Clostridium perfringens enterotoxin (CPE) is responsible for causing the gastrointestinal symptoms of C. perfringens type A food poisoning, the second most commonly identified bacterial food-borne illness in the United States. CPE is produced by sporulating C. perfringens cells in the small intestinal lumen, where it then causes epithelial cell damage and villous blunting that leads to diarrhea and cramping. Those effects are typically self-limiting; however, severe outbreaks of this food poisoning, particularly two occurring in psychiatric institutions, have involved deaths. Since animal models are currently limited for the study of the CPE action, a mouse ligated intestinal loop model was developed. With this model, significant lethality was observed after 2 h in loops receiving an inoculum of 100 or 200 μg of CPE but not using a 50-μg toxin inoculum. A correlation was noted between the overall intestinal histological damage and lethality in mice. Serum analysis revealed a dose-dependent increase in serum CPE and potassium levels. CPE binding to the liver and kidney was detected, along with elevated levels of potassium in the serum. These data suggest that CPE can be absorbed from the intestine into the circulation, followed by the binding of the toxin to internal organs to induce potassium leakage, which can cause death. Finally, CPE pore complexes similar to those formed in tissue culture cells were detected in the intestine and liver, suggesting that (i) CPE actions are similar in vivo and in vitro and (ii) CPE-induced potassium release into blood may result from CPE pore formation in internal organs such as the liver.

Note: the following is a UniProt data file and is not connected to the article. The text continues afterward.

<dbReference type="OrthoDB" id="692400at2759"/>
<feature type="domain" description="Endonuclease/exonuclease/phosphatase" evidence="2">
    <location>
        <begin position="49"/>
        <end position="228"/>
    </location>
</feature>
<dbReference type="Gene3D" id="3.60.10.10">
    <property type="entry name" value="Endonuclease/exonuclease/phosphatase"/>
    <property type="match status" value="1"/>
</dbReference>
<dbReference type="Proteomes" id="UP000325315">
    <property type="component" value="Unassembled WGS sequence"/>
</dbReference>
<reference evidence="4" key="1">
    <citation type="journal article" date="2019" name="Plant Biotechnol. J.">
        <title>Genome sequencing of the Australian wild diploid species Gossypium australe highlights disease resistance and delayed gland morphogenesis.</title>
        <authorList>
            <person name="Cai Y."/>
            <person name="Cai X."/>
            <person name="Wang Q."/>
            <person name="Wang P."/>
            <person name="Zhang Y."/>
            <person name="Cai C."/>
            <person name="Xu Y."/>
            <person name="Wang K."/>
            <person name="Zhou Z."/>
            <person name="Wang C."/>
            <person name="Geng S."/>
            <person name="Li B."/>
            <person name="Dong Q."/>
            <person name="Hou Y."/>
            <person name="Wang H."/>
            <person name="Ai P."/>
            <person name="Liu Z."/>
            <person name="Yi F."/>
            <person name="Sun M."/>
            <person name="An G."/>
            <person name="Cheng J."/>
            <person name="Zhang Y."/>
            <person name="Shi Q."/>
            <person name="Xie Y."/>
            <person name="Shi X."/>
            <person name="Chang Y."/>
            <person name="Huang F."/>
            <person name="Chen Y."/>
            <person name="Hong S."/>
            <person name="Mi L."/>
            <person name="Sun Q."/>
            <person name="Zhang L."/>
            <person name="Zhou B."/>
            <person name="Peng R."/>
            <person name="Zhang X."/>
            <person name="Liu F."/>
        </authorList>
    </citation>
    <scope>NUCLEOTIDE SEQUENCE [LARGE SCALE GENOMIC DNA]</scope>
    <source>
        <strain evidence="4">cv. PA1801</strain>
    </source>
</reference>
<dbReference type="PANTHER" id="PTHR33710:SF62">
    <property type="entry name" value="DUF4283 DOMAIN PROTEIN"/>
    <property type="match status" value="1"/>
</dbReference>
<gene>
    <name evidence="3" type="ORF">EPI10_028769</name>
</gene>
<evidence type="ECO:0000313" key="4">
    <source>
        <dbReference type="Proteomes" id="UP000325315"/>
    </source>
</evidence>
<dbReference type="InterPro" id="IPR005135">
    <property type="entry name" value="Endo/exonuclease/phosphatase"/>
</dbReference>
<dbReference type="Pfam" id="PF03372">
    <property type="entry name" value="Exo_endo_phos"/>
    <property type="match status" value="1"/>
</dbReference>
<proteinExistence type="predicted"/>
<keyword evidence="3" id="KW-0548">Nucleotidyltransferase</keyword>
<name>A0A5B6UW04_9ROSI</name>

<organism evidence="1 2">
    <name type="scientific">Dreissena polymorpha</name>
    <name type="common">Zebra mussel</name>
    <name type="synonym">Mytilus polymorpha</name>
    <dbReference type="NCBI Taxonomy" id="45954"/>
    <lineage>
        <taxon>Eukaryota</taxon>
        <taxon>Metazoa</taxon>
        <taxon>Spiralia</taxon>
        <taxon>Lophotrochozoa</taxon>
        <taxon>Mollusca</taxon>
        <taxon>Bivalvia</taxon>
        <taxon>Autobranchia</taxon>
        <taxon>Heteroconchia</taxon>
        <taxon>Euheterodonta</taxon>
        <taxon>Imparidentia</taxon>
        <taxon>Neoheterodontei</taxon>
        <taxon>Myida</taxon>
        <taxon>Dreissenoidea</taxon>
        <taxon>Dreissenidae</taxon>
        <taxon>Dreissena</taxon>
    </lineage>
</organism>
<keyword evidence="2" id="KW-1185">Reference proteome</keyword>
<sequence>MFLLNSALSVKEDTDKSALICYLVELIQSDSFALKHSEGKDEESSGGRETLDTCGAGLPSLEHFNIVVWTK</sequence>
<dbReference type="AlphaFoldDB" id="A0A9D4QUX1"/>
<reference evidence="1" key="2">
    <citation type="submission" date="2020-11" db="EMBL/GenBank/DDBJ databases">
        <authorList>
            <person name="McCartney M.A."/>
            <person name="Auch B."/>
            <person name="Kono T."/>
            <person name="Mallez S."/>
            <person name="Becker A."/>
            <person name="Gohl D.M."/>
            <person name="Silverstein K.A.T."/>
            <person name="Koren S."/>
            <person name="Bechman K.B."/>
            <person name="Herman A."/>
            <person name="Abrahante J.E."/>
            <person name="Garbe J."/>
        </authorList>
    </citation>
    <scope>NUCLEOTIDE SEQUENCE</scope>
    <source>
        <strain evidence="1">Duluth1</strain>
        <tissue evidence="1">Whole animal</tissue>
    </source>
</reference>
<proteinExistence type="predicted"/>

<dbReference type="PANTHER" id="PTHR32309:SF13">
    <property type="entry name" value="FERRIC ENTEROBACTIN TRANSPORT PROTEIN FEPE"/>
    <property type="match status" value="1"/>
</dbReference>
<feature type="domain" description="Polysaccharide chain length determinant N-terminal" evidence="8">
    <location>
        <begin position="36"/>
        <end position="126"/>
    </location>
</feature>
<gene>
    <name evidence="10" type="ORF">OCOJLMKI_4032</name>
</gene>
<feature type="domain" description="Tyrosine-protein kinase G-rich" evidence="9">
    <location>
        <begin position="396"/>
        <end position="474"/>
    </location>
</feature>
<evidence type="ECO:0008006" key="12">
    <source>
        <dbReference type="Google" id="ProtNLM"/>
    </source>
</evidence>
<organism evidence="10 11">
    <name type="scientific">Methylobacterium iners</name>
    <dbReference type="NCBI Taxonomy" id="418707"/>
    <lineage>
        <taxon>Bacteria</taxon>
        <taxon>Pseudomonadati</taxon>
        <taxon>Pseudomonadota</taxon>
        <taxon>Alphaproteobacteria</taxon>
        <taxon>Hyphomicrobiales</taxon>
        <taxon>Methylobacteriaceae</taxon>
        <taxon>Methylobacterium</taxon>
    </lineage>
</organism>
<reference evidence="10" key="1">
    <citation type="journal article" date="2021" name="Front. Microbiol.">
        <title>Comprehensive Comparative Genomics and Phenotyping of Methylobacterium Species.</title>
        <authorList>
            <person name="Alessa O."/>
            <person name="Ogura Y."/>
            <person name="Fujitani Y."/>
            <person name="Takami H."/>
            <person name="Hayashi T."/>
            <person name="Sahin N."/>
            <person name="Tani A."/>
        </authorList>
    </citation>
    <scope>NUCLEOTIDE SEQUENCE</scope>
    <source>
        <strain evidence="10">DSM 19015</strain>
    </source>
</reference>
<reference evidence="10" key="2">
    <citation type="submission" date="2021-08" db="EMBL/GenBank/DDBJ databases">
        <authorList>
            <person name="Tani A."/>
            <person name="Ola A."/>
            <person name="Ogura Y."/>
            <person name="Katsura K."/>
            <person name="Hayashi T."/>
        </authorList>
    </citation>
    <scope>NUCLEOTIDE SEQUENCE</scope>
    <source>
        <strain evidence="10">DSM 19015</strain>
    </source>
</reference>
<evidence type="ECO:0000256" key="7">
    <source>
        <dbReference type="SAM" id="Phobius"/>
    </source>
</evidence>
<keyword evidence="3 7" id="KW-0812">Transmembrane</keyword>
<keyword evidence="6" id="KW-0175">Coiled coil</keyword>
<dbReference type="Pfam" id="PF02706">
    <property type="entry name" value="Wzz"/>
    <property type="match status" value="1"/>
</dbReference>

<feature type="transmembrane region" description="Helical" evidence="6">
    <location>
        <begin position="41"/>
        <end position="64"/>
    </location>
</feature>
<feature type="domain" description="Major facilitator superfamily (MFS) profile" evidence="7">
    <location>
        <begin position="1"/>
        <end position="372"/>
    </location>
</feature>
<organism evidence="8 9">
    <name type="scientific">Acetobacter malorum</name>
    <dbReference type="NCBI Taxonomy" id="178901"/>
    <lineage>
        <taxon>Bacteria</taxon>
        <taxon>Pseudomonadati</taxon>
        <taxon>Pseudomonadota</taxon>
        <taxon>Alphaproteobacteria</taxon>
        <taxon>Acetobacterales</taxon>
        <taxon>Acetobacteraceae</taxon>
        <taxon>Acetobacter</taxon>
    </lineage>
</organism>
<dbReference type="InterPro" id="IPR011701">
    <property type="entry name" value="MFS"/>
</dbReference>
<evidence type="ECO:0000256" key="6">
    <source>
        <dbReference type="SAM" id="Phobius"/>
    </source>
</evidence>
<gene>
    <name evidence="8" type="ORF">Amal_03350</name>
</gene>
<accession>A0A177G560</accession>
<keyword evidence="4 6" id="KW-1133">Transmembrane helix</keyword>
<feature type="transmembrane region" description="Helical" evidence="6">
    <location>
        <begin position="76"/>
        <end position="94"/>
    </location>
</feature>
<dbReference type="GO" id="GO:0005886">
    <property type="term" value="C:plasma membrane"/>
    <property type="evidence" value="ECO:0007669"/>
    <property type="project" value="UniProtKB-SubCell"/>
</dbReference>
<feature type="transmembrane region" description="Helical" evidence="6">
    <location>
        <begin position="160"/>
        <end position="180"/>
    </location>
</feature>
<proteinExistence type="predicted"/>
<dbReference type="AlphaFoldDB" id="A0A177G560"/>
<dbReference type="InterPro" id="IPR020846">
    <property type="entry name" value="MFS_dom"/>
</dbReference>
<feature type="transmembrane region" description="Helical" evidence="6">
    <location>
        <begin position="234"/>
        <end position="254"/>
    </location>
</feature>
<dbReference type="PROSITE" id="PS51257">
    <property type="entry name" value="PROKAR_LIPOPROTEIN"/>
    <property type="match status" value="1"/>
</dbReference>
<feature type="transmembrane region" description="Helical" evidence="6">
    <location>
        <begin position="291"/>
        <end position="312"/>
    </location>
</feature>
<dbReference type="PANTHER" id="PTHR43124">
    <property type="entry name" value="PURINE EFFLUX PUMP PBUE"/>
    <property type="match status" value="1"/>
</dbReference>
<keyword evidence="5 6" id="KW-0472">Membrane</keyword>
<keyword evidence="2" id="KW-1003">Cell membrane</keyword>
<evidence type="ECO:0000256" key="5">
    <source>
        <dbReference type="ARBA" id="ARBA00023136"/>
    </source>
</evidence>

ASJC Scopus subject areas
- Infectious Diseases